Shep Englander — Strategic Initiatives
Statement on Passover Service Shooting at Synagogue near San Diego
Six months to the day since 11 Jews were gunned down in their synagogue in Pittsburgh, we as a Jewish community find ourselves in mourning yet again. We emerge again from our Sabbath heartbroken, disgusted, and angry after a gunman who espoused vile antisemitism targeted Jews as they prayed in a San Diego-area Chabad synagogue during a Sabbath and Passover service. Our thoughts are with the community in California, and our prayers are with the families of the victims and for the swift recovery of the wounded.
The Pittsburgh massacre was the first shooting attack in a synagogue in 350 years of American history. In the six months since, hate has violently invaded mosques in New Zealand and Easter services in Sri Lankan churches. African-American churches in Louisiana have been burned.
Here in Cincinnati, we are taking action. Just a few weeks ago, a diverse group of more than 300 participated in the sold out Summit on Antisemitism and Hate convened by our Jewish Community Relations Council (JCRC) and many local partners. There was such hunger to learn, respond, and protect each other. Participants came from so many communities, including Christian, Muslim, Sikh, Latino, and African American, and included clergy, media, civic, and university leaders. At the Summit, experts explained how, throughout history, antisemitism has often been an early warning sign of a larger disease, of a collective breakdown in society.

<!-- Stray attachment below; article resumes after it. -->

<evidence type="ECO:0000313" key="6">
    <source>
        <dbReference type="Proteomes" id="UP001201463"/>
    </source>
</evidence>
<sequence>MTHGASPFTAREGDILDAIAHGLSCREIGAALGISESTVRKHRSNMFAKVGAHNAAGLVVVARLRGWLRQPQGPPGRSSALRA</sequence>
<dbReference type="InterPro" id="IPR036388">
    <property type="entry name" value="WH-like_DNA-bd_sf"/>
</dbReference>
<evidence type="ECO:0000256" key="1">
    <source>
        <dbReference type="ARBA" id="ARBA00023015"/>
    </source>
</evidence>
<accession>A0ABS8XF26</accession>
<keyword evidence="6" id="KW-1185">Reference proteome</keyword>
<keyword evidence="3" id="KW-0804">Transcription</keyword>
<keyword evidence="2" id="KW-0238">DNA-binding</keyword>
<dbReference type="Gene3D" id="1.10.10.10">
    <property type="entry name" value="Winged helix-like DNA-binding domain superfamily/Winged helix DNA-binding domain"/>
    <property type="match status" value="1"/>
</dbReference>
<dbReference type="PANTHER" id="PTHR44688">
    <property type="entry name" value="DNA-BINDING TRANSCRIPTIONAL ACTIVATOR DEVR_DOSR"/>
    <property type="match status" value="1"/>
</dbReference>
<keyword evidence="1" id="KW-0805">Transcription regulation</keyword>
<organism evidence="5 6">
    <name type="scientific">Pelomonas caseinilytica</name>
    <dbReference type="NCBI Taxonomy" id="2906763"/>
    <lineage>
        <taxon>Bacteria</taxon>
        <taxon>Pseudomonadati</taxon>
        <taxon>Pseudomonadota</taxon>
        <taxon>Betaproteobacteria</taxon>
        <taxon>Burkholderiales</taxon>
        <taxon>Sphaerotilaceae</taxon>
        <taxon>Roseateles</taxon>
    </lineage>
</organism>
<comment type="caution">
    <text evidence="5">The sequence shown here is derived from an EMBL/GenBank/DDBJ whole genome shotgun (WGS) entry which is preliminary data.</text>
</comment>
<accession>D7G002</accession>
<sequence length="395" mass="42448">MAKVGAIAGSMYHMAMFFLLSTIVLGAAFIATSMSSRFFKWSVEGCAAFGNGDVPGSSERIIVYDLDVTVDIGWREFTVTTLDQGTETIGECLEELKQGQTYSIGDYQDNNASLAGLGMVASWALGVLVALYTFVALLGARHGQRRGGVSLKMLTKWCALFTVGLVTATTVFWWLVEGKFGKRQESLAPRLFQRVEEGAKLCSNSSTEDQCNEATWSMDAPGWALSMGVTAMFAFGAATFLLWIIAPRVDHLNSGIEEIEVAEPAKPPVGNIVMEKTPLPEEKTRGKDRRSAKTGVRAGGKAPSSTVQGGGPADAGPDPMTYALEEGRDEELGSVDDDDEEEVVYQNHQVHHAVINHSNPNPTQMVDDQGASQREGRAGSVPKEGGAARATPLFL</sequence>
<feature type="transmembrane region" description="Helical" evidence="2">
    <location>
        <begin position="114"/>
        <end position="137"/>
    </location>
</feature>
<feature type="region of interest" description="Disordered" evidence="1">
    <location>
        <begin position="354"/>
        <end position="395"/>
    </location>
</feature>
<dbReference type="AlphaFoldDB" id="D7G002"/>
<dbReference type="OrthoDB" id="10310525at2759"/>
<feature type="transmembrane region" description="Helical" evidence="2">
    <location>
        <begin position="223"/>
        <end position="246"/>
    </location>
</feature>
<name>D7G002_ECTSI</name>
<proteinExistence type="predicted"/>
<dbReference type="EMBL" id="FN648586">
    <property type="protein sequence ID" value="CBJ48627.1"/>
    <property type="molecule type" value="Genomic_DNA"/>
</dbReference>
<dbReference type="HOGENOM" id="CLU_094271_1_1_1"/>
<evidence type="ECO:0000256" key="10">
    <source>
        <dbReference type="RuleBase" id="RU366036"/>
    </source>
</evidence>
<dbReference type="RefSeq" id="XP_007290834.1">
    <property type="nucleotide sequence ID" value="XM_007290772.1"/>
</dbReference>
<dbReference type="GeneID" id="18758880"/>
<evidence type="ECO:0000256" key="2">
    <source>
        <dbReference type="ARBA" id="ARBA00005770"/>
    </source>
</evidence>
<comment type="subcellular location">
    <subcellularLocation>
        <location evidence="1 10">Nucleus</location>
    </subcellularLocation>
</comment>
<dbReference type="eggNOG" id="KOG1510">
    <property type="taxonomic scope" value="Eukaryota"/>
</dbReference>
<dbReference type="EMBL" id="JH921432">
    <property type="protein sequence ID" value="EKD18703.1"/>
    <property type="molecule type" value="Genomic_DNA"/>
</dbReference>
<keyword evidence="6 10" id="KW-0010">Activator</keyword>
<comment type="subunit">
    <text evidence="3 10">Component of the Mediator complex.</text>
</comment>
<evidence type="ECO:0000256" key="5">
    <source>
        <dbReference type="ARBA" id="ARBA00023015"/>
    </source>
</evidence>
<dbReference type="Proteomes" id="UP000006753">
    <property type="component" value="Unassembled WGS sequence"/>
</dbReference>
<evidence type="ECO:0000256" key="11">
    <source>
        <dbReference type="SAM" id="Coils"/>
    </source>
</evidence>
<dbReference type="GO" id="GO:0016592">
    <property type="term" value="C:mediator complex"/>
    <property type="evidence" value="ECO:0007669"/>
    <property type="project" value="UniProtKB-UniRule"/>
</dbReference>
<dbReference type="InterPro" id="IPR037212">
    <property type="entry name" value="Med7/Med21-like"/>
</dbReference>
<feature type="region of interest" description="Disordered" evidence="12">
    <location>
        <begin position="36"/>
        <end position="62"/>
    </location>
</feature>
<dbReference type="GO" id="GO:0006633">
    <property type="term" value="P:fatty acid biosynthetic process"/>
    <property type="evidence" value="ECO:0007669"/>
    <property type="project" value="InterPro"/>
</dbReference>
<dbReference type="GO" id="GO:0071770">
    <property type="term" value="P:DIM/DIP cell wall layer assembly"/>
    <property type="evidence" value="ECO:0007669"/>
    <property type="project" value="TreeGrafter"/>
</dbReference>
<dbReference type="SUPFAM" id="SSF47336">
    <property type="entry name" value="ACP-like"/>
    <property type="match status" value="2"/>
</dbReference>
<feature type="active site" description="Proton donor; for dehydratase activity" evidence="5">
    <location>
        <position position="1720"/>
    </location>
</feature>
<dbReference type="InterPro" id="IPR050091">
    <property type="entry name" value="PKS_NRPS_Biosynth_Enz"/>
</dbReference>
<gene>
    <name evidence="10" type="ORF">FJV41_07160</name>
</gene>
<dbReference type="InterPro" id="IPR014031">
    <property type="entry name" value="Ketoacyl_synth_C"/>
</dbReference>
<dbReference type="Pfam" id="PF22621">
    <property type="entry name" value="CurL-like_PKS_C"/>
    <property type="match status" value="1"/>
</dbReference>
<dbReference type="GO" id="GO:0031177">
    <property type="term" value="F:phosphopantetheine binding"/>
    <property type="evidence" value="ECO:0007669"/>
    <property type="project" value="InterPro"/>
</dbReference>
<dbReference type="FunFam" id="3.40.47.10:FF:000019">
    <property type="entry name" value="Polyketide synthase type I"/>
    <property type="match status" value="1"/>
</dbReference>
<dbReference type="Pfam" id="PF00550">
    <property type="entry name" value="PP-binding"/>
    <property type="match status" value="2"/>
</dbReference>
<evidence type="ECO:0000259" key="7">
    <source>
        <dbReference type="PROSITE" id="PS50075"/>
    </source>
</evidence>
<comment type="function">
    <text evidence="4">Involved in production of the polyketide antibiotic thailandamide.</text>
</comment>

So today, we stand at a crossroads. If we allow hate-filled murders to continue to accelerate, we will descend into a world that none of us want to leave to our children. The other path requires that we use all of our strength to demand that as one human family of many faiths, we stand up with courage beside one another to insist that our sacred spaces and traditions are safe and that our common spiritual language of love speaks louder than any hatred.
We must also thankfully acknowledge that even greater death and trauma in San Diego was prevented by the quick and courageous response of law enforcement officers there. Here in Cincinnati, the Jewish Federation, its JCRC, and SAFE Cincinnati have developed strong relationships with our law enforcement officers. We were in close contact with them yesterday. Patrols and police presence had already been increased at synagogues and other Jewish institutions in our region. We thank our partners in law enforcement for their support and their speedy response, and we will continue to work with them to coordinate community security.
The interfaith vigil at Clifton United Methodist Church on Tuesday, April 30 from 7-8 PM, which was previously planned to honor the victims in Sri Lanka and the church burnings in Louisiana, will also now include the victims in San Diego. Please join us on Tuesday as we say enough is enough.
Shep Englander, CEO, Jewish Federation of Cincinnati
Jackie Congedo, Director, Jewish Community Relations Council of the Jewish Federation of Cincinnati